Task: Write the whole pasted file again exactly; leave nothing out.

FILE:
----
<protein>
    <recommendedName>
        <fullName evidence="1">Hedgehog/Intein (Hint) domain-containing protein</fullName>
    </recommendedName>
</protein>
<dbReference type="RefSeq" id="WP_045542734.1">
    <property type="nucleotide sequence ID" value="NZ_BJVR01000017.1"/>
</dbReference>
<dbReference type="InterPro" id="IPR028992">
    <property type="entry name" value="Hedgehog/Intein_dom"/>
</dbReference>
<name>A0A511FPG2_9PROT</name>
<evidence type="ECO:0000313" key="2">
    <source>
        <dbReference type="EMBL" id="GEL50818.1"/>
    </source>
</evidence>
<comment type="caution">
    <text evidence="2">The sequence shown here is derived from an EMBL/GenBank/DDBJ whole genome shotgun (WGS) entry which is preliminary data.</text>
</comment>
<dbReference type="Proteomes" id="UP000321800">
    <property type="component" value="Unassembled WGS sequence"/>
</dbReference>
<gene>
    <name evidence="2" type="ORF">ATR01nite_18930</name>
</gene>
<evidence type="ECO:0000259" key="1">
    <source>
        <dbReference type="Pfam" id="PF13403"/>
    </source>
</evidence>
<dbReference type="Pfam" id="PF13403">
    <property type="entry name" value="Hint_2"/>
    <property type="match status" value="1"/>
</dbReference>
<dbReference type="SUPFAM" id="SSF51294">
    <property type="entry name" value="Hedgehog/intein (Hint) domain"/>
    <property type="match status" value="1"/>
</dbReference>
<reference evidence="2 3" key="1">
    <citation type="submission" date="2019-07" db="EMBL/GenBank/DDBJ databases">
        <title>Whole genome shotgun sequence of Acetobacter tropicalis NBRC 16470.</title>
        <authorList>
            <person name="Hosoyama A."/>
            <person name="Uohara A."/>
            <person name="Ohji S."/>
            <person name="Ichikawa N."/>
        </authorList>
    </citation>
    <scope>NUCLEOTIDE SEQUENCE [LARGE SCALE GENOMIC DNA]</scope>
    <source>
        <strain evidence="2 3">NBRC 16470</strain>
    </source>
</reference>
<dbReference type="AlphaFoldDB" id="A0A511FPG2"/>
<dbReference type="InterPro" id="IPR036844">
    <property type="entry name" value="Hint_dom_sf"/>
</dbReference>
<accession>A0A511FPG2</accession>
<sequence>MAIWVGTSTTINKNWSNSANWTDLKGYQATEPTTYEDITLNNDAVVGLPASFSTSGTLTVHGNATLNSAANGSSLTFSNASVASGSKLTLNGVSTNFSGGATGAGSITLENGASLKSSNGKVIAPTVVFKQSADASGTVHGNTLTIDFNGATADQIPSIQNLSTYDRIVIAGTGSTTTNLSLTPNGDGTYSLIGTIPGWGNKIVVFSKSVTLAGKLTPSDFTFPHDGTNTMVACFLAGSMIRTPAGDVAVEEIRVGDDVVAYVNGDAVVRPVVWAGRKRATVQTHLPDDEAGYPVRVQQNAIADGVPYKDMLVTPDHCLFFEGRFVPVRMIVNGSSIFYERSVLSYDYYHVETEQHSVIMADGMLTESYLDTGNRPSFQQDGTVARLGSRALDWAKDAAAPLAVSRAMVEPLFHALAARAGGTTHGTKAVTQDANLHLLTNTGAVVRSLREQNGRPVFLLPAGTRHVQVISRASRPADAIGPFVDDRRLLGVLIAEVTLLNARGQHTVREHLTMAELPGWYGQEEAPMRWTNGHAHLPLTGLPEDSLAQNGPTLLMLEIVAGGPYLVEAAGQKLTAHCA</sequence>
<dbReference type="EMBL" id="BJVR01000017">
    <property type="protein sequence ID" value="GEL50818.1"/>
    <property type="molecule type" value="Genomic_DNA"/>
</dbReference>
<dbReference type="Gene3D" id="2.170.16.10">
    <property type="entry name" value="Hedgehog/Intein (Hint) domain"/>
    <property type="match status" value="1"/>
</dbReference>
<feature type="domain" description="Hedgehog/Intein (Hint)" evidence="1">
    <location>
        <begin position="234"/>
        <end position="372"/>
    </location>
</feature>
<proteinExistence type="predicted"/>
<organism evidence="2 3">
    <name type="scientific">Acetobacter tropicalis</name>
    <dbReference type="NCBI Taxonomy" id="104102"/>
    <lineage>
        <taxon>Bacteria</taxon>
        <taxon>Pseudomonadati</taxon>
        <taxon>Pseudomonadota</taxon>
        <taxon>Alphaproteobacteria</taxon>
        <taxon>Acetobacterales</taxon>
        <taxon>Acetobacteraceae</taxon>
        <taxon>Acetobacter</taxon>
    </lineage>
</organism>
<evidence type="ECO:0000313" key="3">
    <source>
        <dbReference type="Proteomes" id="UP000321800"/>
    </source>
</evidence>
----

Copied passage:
<protein>
    <recommendedName>
        <fullName evidence="1">Hedgehog/Intein (Hint) domain-containing protein</fullName>
    </recommendedName>
</protein>
<dbReference type="RefSeq" id="WP_045542734.1">
    <property type="nucleotide sequence ID" value="NZ_BJVR01000017.1"/>
</dbReference>
<dbReference type="InterPro" id="IPR028992">
    <property type="entry name" value="Hedgehog/Intein_dom"/>
</dbReference>
<name>A0A511FPG2_9PROT</name>
<evidence type="ECO:0000313" key="2">
    <source>
        <dbReference type="EMBL" id="GEL50818.1"/>
    </source>
</evidence>
<comment type="caution">
    <text evidence="2">The sequence shown here is derived from an EMBL/GenBank/DDBJ whole genome shotgun (WGS) entry which is preliminary data.</text>
</comment>
<dbReference type="Proteomes" id="UP000321800">
    <property type="component" value="Unassembled WGS sequence"/>
</dbReference>
<gene>
    <name evidence="2" type="ORF">ATR01nite_18930</name>
</gene>
<evidence type="ECO:0000259" key="1">
    <source>
        <dbReference type="Pfam" id="PF13403"/>
    </source>
</evidence>
<dbReference type="Pfam" id="PF13403">
    <property type="entry name" value="Hint_2"/>
    <property type="match status" value="1"/>
</dbReference>
<dbReference type="SUPFAM" id="SSF51294">
    <property type="entry name" value="Hedgehog/intein (Hint) domain"/>
    <property type="match status" value="1"/>
</dbReference>
<reference evidence="2 3" key="1">
    <citation type="submission" date="2019-07" db="EMBL/GenBank/DDBJ databases">
        <title>Whole genome shotgun sequence of Acetobacter tropicalis NBRC 16470.</title>
        <authorList>
            <person name="Hosoyama A."/>
            <person name="Uohara A."/>
            <person name="Ohji S."/>
            <person name="Ichikawa N."/>
        </authorList>
    </citation>
    <scope>NUCLEOTIDE SEQUENCE [LARGE SCALE GENOMIC DNA]</scope>
    <source>
        <strain evidence="2 3">NBRC 16470</strain>
    </source>
</reference>
<dbReference type="AlphaFoldDB" id="A0A511FPG2"/>
<dbReference type="InterPro" id="IPR036844">
    <property type="entry name" value="Hint_dom_sf"/>
</dbReference>
<accession>A0A511FPG2</accession>
<sequence>MAIWVGTSTTINKNWSNSANWTDLKGYQATEPTTYEDITLNNDAVVGLPASFSTSGTLTVHGNATLNSAANGSSLTFSNASVASGSKLTLNGVSTNFSGGATGAGSITLENGASLKSSNGKVIAPTVVFKQSADASGTVHGNTLTIDFNGATADQIPSIQNLSTYDRIVIAGTGSTTTNLSLTPNGDGTYSLIGTIPGWGNKIVVFSKSVTLAGKLTPSDFTFPHDGTNTMVACFLAGSMIRTPAGDVAVEEIRVGDDVVAYVNGDAVVRPVVWAGRKRATVQTHLPDDEAGYPVRVQQNAIADGVPYKDMLVTPDHCLFFEGRFVPVRMIVNGSSIFYERSVLSYDYYHVETEQHSVIMADGMLTESYLDTGNRPSFQQDGTVARLGSRALDWAKDAAAPLAVSRAMVEPLFHALAARAGGTTHGTKAVTQDANLHLLTNTGAVVRSLREQNGRPVFLLPAGTRHVQVISRASRPADAIGPFVDDRRLLGVLIAEVTLLNARGQHTVREHLTMAELPGWYGQEEAPMRWTNGHAHLPLTGLPEDSLAQNGPTLLMLEIVAGGPYLVEAAGQKLTAHCA</sequence>
<dbReference type="EMBL" id="BJVR01000017">
    <property type="protein sequence ID" value="GEL50818.1"/>
    <property type="molecule type" value="Genomic_DNA"/>
</dbReference>
<dbReference type="Gene3D" id="2.170.16.10">
    <property type="entry name" value="Hedgehog/Intein (Hint) domain"/>
    <property type="match status" value="1"/>
</dbReference>
<feature type="domain" description="Hedgehog/Intein (Hint)" evidence="1">
    <location>
        <begin position="234"/>
        <end position="372"/>
    </location>
</feature>
<proteinExistence type="predicted"/>
<organism evidence="2 3">
    <name type="scientific">Acetobacter tropicalis</name>
    <dbReference type="NCBI Taxonomy" id="104102"/>
    <lineage>
        <taxon>Bacteria</taxon>
        <taxon>Pseudomonadati</taxon>
        <taxon>Pseudomonadota</taxon>
        <taxon>Alphaproteobacteria</taxon>
        <taxon>Acetobacterales</taxon>
        <taxon>Acetobacteraceae</taxon>
        <taxon>Acetobacter</taxon>
    </lineage>
</organism>
<evidence type="ECO:0000313" key="3">
    <source>
        <dbReference type="Proteomes" id="UP000321800"/>
    </source>
</evidence>